People who worked in the construction, ship building and general industries can be at risk for mesothelioma, as these industries were affected by asbestos exposure. Asbestos was a commonly-used material in construction in the 1900s up until 1978, used in roofing materials, siding, pipes, boilers and even automobile brakes. What’s more is that workers who endured years of asbestos exposure also put their families at risk — asbestos fibers could have been tracked into their homes by shoes and clothing.

Asbestos exposure and mesothelioma are nothing short of serious. Army Archerd is one of many, many people affected by mesothelioma, and he will no doubt be missed. Archerd’s passing brings up the importance of mesothelioma victim’s rights and knowing what should be done if you or a loved one has mesothelioma. To speak with someone to find out more information, call 1-888-370-0121.

How Mesothelioma is Diagnosed

Thursday, September 3rd, 2009

Mesothelioma is a deadly disease that develops very quickly.  Sadly, and all too often, the life expectancy of a mesothelioma patient can be measured in months, not years or decades.  Strangely, however, this rapid advancement can occur after a lengthy latency period of up to 50 years wherein asbestos fibers can lay in the lining of the lungs without ill effects.  Because of its rapid onset and lethality, it’s essential to diagnose mesothelioma as early as possible in order to maintain a relatively high quality of life.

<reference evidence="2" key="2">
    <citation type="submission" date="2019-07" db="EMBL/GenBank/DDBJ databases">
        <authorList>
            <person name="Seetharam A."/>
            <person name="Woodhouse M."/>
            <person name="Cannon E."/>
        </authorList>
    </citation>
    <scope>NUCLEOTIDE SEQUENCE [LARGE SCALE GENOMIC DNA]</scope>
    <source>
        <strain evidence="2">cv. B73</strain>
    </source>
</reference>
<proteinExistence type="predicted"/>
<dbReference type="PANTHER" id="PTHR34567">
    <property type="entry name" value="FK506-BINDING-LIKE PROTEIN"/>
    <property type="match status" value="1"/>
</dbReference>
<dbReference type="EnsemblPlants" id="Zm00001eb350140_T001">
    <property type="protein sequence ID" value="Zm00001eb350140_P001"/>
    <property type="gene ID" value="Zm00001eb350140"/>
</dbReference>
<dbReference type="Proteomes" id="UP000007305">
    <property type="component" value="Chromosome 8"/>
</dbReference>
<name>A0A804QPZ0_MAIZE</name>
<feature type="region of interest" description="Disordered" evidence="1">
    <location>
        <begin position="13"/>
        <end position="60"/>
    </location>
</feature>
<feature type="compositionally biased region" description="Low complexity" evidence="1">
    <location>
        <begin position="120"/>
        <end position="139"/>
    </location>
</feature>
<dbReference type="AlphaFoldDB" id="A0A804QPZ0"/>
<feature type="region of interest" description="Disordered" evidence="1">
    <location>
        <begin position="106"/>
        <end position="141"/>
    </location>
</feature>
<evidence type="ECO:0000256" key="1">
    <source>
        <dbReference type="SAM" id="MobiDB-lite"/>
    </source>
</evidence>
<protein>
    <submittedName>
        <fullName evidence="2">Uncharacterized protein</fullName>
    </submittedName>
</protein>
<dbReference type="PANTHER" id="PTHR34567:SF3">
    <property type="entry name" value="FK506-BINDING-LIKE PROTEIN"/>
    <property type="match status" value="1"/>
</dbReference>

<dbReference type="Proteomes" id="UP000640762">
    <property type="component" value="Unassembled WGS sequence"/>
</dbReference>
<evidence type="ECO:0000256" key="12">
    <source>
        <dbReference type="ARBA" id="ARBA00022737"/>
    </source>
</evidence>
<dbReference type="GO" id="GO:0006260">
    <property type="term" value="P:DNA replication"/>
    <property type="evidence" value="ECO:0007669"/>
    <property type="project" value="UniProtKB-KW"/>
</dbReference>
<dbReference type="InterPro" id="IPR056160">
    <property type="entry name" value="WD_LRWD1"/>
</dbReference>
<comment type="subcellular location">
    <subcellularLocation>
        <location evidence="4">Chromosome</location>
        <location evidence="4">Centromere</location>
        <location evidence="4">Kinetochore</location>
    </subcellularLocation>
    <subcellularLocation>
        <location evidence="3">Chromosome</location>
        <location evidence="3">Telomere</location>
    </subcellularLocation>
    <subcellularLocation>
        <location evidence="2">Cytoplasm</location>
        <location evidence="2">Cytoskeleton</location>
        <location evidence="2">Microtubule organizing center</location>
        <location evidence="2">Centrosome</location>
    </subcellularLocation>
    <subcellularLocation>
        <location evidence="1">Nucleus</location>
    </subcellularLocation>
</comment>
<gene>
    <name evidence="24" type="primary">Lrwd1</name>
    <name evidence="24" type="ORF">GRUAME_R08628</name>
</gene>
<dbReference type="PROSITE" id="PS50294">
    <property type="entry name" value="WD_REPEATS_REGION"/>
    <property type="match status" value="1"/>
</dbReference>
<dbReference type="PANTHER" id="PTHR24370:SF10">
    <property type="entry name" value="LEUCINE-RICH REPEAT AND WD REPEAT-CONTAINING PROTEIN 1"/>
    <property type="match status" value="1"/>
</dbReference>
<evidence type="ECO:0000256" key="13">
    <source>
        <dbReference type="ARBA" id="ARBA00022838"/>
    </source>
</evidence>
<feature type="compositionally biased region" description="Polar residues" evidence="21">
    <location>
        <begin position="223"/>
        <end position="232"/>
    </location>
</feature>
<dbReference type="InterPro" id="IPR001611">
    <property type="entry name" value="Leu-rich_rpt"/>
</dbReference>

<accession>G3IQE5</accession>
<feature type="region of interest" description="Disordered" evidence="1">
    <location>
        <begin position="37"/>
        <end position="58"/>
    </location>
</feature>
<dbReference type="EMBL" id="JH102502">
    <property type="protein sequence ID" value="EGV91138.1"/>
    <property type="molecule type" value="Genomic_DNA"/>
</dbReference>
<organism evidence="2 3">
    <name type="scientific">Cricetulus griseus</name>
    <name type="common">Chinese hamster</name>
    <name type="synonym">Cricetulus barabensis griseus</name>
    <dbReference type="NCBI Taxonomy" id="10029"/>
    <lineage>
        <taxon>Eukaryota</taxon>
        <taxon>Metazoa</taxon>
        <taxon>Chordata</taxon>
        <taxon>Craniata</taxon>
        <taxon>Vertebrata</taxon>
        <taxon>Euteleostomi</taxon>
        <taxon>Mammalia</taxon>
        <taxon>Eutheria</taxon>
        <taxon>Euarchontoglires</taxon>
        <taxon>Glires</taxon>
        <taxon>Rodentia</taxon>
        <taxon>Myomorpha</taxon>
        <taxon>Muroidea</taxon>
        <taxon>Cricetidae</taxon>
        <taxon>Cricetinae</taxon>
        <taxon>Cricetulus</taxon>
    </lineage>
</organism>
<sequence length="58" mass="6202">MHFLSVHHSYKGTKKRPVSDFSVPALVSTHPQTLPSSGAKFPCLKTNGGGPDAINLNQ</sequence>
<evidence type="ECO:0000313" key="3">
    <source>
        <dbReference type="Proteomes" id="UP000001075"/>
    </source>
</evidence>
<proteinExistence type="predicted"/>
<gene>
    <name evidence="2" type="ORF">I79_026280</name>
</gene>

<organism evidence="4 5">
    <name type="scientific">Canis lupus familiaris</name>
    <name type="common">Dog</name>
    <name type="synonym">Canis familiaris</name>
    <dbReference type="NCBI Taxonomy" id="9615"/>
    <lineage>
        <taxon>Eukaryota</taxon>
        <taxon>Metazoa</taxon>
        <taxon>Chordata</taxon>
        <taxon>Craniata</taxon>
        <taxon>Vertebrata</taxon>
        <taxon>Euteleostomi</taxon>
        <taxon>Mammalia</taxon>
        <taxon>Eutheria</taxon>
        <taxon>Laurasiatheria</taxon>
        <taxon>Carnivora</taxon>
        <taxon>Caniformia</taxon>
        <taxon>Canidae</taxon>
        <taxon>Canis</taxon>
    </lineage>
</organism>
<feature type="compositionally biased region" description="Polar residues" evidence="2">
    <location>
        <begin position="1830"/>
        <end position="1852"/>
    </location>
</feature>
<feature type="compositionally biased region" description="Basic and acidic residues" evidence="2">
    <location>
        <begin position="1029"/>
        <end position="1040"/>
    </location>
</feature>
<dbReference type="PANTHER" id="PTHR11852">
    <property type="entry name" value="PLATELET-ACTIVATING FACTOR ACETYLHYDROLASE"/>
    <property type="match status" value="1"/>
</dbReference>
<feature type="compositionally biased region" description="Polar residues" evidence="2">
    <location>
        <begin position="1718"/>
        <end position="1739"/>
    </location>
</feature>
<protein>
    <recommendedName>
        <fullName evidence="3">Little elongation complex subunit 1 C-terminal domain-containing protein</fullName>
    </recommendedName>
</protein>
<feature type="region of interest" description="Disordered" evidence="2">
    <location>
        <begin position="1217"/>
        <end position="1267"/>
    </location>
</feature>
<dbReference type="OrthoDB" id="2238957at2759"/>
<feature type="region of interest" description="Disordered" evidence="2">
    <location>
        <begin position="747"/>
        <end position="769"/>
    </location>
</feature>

A typical mesothelioma diagnosis could begin with a patient noticing symptoms including chest pain, fatigue, shortness of breath, and wheezing.  The patient might pay a visit to her general practitioner.  At this point, the general practitioner could decide to refer the patient to a specialist, who might run a series of tests to determine the source of the symptoms.

Mesothelioma Tests

Though this is not the only way a diagnosis is performed, some typical procedures follow.  One such procedure might be a chest X-ray.  This simple X-ray is often capable of detecting any major abnormalities in the patient’s lungs, such as a thickening of the pleura, the membrane that surrounds the lungs.  Pleura thickening is a sign of mesothelioma, but it could also mean something else, so further tests are often needed.  One such test is the CT scan, which provides a 3-D image of the scanned area.  Its goal is to detect the position of any tumor or pleural thickening.  Two other procedures which require samples are pleural aspirations and biopsies.  The pleural aspiration uses a syringe to take a sample of any fluid found in the pleura, which can then be checked for mesoethelioma cells.  A biopsy involves passing a specially designed needle through the skin and into the tumor or thickened pleura with the intent of searching for traces of the cancer.

Get Your Mesothelioma Tests Quickly, and Take Action

Being subjected to these tests can be stressful, and waiting for results can be an anxious time, but it can be a better tactic to undergo them as soon as possible.  An early warning, combined with aggressive treatment, can mean the difference between measuring the rest of your life in years as opposed to mere months.  Your quality of life might also be improved, as well.